Moving on | Inquirer Opinion
There’s the Rub

Moving on

I’m glad my favorite senator reminded the world of it.

Wednesday last week, Grace Poe took to the Senate floor to deliver a privilege speech, and never has “privilege” in “privilege speech” been more apt. It was a privilege for the other senators to listen to it, and it was a privilege for the nation to have its memory rekindled in that way. Wednesday last week, Grace Poe brought the country to hear again the two words that have haunted it for the last 10 years, demanding resolution, demanding closure, but not finding one: “Hello Garci.”


In her speech, Poe recalled an infamous chapter in Philippine history that took place 10 years ago, a chapter as infamous as the declaration of martial law itself, entailing as it did a seizure of power, a rule without the people’s mandate, an anointment not by God but by Garci.

The hurt wasn’t just to their family personally, Poe said—“Hello Garci” specifically stole the vote from her father, Fernando Poe Jr.—it was to Filipinos generally. Poe lamented in particular the monumental injustice of the people who exposed the crime being persecuted for it, a thing that hasn’t been rectified to this day, and those who wreaked it rewarded handsomely for it, which continues to this day.


Look, she said, at the shabby treatment of Brig. Gen. Francisco Gudani; Sgt. Vidal Doble, the intelligence agent who leaked the Garci tapes; Michaelangelo Zuce, Virgilio Garcillano’s nephew who testified about the payoffs he made; Abdullah Daligdig, a Namfrel official who exposed the discrepancies in the election results in the Autonomous Region in Muslim Mindanao (ARMM); and Samuel Ong, the NBI deputy director who took the Garci tapes to the media. Ong died largely unnoticed and unsung some years ago.

And look at how the criminals are laughing their heads off. Not one of them has been charged, let alone seen the light, or dark, of jail. Not Garcillano, not Benjamin Abalos, not Lintang Bedol, not Ignacio Bunye, not Rey Sumalipao. Sumalipao has not only not landed in jail, he has landed the post of ARMM elections director. You can understand how that can be possible in Arroyo’s time, but you cannot understand how that can be possible under President Aquino’s time.

The culprit in Mr. Aquino’s time is specifically Comelec Chair Sixto Brillantes. Alan

Peter Cayetano is right to not let him get away so easily with this vicious charade of rewarding the guilty. And not quite incidentally insisting on obliterating the past. He it is who recently announced that the Comelec will no longer pursue the “Hello Garci” case. As though it was a task he entertained doing earlier, which he never did. From the start, he kept saying resolving the “Hello Garci” case wasn’t his “priority,” a not very coded way of saying, “No dice.”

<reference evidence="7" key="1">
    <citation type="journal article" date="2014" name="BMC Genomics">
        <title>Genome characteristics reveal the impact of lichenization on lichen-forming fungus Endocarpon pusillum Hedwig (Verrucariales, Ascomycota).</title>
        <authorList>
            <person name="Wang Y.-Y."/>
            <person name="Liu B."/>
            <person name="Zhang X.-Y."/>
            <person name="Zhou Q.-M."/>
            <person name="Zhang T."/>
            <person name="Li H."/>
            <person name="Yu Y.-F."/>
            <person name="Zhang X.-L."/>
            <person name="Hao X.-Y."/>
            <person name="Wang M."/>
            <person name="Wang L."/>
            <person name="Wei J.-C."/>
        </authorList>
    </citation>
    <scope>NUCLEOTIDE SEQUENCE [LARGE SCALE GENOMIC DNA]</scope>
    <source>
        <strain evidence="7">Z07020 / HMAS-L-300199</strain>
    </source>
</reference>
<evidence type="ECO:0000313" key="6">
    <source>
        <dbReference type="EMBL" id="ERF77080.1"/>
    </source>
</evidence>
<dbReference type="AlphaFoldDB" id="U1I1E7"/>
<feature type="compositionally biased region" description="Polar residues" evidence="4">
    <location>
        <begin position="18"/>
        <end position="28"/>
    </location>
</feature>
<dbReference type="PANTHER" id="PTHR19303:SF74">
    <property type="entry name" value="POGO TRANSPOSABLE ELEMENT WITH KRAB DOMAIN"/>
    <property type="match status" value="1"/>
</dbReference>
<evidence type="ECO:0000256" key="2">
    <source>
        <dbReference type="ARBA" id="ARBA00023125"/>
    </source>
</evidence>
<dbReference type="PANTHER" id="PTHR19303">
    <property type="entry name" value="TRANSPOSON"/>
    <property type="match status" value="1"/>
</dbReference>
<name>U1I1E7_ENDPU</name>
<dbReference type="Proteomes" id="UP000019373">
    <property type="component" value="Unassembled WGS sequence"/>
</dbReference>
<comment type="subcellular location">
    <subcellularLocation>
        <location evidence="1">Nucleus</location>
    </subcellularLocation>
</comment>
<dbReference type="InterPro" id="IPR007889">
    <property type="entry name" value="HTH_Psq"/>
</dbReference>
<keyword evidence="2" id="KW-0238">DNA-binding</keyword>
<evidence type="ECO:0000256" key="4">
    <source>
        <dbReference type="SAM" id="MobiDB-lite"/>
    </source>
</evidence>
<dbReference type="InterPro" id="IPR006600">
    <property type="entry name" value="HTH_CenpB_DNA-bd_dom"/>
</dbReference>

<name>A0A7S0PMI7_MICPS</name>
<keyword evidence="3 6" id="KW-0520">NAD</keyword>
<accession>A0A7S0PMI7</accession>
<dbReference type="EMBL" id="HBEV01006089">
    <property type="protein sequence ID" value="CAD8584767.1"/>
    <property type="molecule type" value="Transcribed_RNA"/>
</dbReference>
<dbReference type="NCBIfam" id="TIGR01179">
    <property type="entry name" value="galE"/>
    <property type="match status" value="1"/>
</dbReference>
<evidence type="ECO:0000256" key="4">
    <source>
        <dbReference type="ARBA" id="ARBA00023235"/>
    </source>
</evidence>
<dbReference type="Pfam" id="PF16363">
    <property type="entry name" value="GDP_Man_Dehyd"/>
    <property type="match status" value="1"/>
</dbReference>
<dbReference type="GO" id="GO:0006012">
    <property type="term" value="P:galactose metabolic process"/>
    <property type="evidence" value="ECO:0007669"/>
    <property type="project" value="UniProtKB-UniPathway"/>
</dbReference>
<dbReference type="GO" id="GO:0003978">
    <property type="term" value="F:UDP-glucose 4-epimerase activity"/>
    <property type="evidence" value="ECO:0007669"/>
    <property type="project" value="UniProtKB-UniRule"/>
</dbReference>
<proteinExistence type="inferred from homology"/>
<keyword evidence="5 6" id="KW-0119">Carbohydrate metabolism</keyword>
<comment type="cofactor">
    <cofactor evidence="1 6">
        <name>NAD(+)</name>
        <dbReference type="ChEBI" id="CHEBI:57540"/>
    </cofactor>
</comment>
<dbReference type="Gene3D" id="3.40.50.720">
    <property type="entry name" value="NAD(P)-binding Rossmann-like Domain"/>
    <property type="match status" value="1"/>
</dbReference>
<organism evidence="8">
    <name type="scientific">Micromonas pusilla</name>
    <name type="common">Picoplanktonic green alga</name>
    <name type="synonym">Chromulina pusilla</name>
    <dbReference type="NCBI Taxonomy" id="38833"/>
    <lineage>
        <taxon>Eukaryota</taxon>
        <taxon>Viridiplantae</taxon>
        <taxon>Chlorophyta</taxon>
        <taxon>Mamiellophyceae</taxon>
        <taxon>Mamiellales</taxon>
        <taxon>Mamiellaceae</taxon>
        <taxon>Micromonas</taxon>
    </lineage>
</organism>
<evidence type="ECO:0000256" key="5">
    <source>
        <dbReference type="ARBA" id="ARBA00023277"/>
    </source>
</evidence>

At least he has made it clear in no uncertain terms today. For reasons that give new meanings to “warped.” “There has been no progress on the 2004 case despite separate investigations by Congress. We don’t have that much interest anymore because of several legal and procedural issues. Why will we belabor ourselves when there is weak evidence due to the fire? (A fire broke out in 2007 at the Comelec which razed important documents.)” But not to worry, he said, they will still exert themselves to hound the cheaters in the 2007 elections.

What is Brillantes saying? It will be easier to investigate cheating buried in the tangle of Comelec bureaucracy than one bared before the world’s gaze, or hearing? And with the people who committed the crime themselves doing the investigating? What documents in fact, immolated by fire or otherwise, do you need to prove Arroyo’s guilt in “Hello Garci”?

Is it her voice on the tape? Yes. It is God’s justice that she has a voice so DNA-imprinted, it is hard to mistake it for anybody else’s. Is she the one talking to a Comelec official at the height of canvassing, a crime by and of itself, proposing among other things to kidnap a public school teacher who witnessed cheating? Yes. You cannot listen to the entirety of the tape without cringing at the thought that you had a president like that for three years and would have, Garci-willing, a nonpresident like that for another six years.


Is the crime monstrous?

Well, is stealing the vote monstrous? Is seizing power monstrous? Is unleashing a reign of impunity monstrous?

Or is it simply, as Arroyo’s defenders then whined about and as the Comelec now wags its head about, merely “a lapse in judgment”?

In fact the Comelec has no bigger priority than resolving “Hello Garci.” In fact the Comelec has no greater task then rectifying the injustice known as “Hello Garci.” There is no theft bigger than the theft of the vote itself. There is no corruption greater than the corruption of governance itself. The injury isn’t to FPJ himself, it is to Juan de la Cruz. The insult isn’t to the Poes themselves, it is to the people themselves. Have we become a nation of fools, quite apart from a nation of crooks, we can dismiss a plot by a sitting president to win a new term by one million votes carried out with the help of a Comelec official as “just one of those things”? And move on?

I am glad that by the grace of God and by the grace of Grace we have been reminded that an open wound festers in the body politic to this day. The premise of “Never again!” is “Never forget!” We keep forgetting the things that may not be forgotten and we will continue repeating history, as tragedy or as farce, again and again. The only way to secure the future is to confront the past. The only way to guarantee that no one will do tomorrow what Gloria did yesterday is to damn the deed and punish its author. “Moving on” is never a way to move on, it is only a way to grind to a halt.

Justice is sibling to truth: It shall set us free. It shall set us moving.

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